Being present is something I’ve struggled with my whole life. Anxiety is about the future and trying to control things you can’t control, while depression is about looking to the rear, being upset about what’s happened in your life or feeling victimized by past events. I have noticed that in the past one of my coping mechanisms was to just “check out” mentally. For example, as a child in school, I’d listen to the teacher talking, and I’d just mentally “go away”. Even sitting in meetings in the 1980s, I could be in a room full of people and then I would tune out and then suddenly come back to awareness, realizing I had missed the whole conversation. Martial arts and meditation have taught me how to be present, and that has been a lifetime of growth for me.
One of the effects that Covid seems to be having on me, with having been confined in time and space, is that I seem to be focusing much, much more on one day at a time, on being here. It’s as if my mind has told itself: Look you don’t have any idea what the future is going to be, so cut it out, just one day at a time. We are right here, right now. We are confined in time and space, so just be here
Yes, and I’ve read that one of the effects of being confined during this last year has been a high prevalence of depression and anxiety in the general population. I find it’s like the universe is saying you should be present. That’s the message I get. I found the past year to be helpful in looking at my own issues. The way our world is structured, there’s so much distraction from the media —TV and entertainment and everything else—I think a lot of people have found it very difficult to look at themselves, which is what meditation teaches. I’ve enjoyed this time because I tend to be an introvert, while I think people who are extroverts have found the isolation to be more difficult.
When I was living in Tagaytay on my volcanic mountain, in many ways I was much more isolated than here because there was no Zoom. I was also not used to an environment that was as rural as this was. Here, I was in lockdown for the first two and a half months without another human. My cats were sick and dying, and for a long time I couldn’t find a veterinarian clinic that was open. That was very difficult, but I came to appreciate the new house so that I felt a little bit like a turtle in its shell.
But getting back to martial arts…
The turtle in the shell is kind of like the seasons in the northern US. There is a drawing-in that happens in the winter, just with the trees and the flowers and everything that draws in. That’s kind of what I saw during this Covid thing. I know everyone says it’s been a year from hell, but it’s been a year of growth for me.
You know, if I had it to do over again, I would insist that my daughters learn martial arts. For me it’s been quite empowering. When I first moved to Seoul in 2006, I was all by myself. I’d lived in Idaho, Oregon, California and Baltimore, and I thought I could adapt well to different cultures. I’d always admired women in history who traveled the world and my female friends who’d been to different countries by themselves.
In Seoul I went through culture shock. I learned the alphabet and sitting on the subway, I’d listen to the announcements of the various stations and sound out the names. I didn’t have anyone to tell me how to look at the culture, so I just absorbed what I saw and experienced it. Being an introvert, I found it hard to go out and explore. It was hard for me to look people in the eye when I was just passing them on the street.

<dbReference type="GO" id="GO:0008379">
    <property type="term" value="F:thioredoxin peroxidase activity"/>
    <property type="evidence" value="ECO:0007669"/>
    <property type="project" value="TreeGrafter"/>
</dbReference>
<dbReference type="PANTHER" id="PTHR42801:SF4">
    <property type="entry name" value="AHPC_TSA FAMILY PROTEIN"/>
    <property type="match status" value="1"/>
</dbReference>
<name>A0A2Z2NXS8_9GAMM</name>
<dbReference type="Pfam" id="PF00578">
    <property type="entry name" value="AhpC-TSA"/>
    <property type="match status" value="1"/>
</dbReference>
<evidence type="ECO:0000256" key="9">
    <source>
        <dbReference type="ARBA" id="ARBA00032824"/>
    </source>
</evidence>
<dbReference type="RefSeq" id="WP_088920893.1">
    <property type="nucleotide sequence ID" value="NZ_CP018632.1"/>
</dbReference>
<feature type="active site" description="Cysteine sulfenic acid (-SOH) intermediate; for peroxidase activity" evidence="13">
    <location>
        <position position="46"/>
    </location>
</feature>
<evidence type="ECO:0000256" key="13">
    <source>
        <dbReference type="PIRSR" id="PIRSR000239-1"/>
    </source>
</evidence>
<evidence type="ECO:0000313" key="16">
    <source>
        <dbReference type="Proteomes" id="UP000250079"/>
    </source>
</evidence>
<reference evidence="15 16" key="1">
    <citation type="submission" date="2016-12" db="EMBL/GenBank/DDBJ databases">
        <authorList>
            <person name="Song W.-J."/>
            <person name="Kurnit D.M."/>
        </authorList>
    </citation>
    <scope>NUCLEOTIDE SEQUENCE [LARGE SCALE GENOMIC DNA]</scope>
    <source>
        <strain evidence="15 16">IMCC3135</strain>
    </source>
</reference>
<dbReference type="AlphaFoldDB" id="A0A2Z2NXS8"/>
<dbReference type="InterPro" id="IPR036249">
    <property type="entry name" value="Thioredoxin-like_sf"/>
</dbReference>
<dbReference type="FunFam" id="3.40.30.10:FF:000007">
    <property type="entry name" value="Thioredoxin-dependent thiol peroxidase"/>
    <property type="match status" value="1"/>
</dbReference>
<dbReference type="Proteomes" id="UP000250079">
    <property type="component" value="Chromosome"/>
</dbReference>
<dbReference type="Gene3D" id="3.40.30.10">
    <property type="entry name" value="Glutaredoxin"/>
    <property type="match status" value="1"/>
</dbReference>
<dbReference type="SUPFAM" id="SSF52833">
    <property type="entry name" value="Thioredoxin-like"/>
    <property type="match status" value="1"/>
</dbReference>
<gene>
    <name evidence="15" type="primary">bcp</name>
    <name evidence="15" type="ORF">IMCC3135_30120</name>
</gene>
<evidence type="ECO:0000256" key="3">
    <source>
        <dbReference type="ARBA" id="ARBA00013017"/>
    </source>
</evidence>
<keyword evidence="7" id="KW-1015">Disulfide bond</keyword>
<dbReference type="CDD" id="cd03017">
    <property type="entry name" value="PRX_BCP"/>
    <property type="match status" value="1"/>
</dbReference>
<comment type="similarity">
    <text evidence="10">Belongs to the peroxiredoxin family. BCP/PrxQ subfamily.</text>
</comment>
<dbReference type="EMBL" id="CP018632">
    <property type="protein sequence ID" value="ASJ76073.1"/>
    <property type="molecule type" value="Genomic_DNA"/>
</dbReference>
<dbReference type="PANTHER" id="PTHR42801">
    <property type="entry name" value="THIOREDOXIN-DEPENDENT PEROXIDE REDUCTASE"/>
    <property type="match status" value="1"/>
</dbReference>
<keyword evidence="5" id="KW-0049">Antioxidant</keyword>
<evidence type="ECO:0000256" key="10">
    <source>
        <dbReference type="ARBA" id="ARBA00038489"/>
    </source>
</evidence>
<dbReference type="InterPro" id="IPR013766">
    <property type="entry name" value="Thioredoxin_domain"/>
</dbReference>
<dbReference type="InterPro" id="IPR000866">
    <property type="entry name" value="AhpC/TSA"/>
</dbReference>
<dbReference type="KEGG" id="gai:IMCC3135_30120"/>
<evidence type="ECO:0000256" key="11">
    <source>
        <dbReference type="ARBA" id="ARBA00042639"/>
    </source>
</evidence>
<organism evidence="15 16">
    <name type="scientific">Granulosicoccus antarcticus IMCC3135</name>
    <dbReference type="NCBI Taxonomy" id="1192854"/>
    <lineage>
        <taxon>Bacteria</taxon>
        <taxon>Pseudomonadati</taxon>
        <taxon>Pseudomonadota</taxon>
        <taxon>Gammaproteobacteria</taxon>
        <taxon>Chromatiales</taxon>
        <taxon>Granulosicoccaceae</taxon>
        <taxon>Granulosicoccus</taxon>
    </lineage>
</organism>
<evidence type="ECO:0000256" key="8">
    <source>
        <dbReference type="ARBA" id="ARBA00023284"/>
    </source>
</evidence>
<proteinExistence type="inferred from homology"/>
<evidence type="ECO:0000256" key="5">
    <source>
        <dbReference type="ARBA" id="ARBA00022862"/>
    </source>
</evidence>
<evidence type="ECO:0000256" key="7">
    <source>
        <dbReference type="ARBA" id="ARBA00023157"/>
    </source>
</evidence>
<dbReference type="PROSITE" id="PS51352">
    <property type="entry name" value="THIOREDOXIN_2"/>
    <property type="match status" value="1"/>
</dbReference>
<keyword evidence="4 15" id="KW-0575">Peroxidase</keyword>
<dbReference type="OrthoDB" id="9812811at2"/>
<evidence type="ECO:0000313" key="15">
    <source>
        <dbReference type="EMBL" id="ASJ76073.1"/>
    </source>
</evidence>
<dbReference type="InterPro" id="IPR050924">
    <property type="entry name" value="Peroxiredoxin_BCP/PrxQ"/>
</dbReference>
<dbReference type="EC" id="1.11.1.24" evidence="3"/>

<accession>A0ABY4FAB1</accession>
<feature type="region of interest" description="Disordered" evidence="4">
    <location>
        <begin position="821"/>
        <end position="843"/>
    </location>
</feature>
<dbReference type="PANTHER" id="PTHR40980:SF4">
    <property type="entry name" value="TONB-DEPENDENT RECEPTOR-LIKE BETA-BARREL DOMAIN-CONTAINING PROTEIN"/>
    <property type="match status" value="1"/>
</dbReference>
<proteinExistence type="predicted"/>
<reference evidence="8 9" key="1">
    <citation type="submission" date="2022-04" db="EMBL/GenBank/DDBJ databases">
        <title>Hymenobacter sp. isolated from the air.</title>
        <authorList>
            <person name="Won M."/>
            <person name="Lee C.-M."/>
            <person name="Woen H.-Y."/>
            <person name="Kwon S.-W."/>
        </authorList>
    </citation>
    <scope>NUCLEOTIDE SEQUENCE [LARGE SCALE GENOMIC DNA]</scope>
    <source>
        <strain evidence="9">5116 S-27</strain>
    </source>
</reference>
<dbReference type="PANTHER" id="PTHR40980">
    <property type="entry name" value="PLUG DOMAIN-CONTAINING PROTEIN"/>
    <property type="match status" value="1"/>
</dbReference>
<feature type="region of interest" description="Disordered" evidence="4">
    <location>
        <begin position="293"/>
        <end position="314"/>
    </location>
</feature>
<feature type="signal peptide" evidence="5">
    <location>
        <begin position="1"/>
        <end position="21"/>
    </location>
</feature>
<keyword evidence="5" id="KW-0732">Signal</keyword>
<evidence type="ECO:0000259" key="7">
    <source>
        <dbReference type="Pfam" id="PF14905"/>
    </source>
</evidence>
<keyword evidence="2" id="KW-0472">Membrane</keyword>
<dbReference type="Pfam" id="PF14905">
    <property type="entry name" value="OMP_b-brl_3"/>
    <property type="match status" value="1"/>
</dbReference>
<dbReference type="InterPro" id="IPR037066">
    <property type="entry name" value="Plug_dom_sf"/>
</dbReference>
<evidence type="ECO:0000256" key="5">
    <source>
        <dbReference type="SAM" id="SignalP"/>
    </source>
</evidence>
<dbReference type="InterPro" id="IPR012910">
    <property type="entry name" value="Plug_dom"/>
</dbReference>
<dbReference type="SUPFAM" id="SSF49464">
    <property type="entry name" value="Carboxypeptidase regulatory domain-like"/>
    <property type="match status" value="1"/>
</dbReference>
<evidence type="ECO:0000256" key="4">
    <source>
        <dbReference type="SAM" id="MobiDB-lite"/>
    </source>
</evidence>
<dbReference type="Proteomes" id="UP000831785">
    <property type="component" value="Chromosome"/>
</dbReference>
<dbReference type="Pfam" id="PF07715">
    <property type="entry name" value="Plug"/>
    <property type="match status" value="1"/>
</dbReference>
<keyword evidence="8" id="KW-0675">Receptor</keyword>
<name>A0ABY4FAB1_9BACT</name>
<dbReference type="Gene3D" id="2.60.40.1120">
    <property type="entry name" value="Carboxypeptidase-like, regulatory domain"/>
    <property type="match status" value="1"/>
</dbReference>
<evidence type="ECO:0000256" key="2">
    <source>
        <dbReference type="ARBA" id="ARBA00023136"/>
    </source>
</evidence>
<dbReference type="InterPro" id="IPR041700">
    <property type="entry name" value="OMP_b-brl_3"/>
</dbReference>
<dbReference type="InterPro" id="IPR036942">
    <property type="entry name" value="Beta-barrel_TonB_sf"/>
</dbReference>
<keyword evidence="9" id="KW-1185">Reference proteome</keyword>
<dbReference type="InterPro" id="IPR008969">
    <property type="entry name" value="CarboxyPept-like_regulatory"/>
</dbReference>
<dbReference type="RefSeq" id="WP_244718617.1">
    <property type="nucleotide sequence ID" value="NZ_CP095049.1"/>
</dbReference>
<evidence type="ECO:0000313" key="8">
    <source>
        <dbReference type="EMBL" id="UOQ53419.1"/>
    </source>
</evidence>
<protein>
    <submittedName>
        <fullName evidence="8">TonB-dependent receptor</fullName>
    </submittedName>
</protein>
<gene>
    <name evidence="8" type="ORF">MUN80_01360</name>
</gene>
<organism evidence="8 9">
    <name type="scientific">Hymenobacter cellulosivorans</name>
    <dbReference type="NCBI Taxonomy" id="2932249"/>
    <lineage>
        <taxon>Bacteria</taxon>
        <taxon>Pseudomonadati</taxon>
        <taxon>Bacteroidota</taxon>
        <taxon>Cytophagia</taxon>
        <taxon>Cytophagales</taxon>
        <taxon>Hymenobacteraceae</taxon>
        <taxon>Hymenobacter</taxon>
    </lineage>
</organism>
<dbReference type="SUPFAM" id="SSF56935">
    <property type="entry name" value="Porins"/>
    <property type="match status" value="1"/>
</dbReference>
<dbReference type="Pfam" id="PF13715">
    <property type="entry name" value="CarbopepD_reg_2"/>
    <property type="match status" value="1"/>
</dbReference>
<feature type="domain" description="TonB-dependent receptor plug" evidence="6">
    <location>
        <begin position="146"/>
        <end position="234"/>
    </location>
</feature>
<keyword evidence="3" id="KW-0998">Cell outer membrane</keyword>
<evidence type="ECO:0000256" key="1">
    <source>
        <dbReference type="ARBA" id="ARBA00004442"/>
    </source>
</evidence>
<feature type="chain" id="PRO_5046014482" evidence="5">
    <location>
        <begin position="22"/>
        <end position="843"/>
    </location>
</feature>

Well, in Seoul some people can be very aggressive on crowded sidewalks—like male office employees at lunch hour, walking five abreast, leaving no room for anyone else. The network culture allows people to ignore those outside their network—they can be treated with all the courtesy due a lamp post.
But once I started to learn martial arts, I did develop a new level of self-confidence or self-efficacy. It allowed me to soften and not be so defensive in the way I passed people on the street. With more self-confidence I didn’t have to be so afraid. I’ve never had to defend myself. I don’t know what would happen if I did, but there is something about martial arts that I think is really good for women.
Yes, I can see that it’s a skill well worth having.
It really is. I learned in Seoul in classes in Anna Forrest Yoga about using my internal ki, or energy. After an hour of holding various yoga poses, we would sit cross-legged on the floor, and the teacher would say, “Pick a place in your body that hurts, and send that energy to that place.” In Aikido, we use our intention and a mental picture of sending that ki, or energy. For example, visualization helps to direct our intention such as seeing our clasped hands as a rope instead of an iron bar which allows the energy to flow easily to and through one’s opponent.
I find it fascinating to work with that internal energy. For me personally, it has helped me to develop a more refined mental control and not allow my mind to jump all over the place. The yoga I’m practicing now, Kriya Yoga, teaches about maya which is delusion or distraction. I’m learning that as a human being I am not the mind or the thoughts and emotions, not the body, and not even the energy body, but that deep still core, the essence of our being. With Aikido, we learn to use our tanjun (abdominals and hips) to direct our ki (energy), so I see the practice of Aikido as a refinement of the basics I learned in Anna Forrest Yoga.
Yeah, sounds good.
Over the past year, I’ve felt a big drive toward enlightenment or self-actualization as described by Maslow’s Hierarchy of Needs: physical (air, water, food, rest, health), security (safety, shelter, stability), social (feeling loved, belonging, inclusion), ego (self-esteem, power, recognition, prestige) and self-actualization (development and creativity). I’ve been greatly influenced by David Hawkins and his Map of Consciousness, as well as various Eastern philosophies such as the writings of the Tao Te Ching which are based on a Chinese philosopher Lao-tzu in the 6th Century B.C.
I’m turning 69 this year and it’s taken me all this time to get here from there, but this has been my path. I’ve added a couple of short video clips which illustrate some of the basic techniques of Aikido, as demonstrated by Grand Master Nubuo Maekawa. The first video is of Grand Master working with my husband Christopher Dickinson (prior to his accident in 2015) and the second video is with another student of Aikido. You can see in the videos that Grand Master has a very soft technique that is powerful, without “breaks & locks.”
I think you’ve had a really interesting path.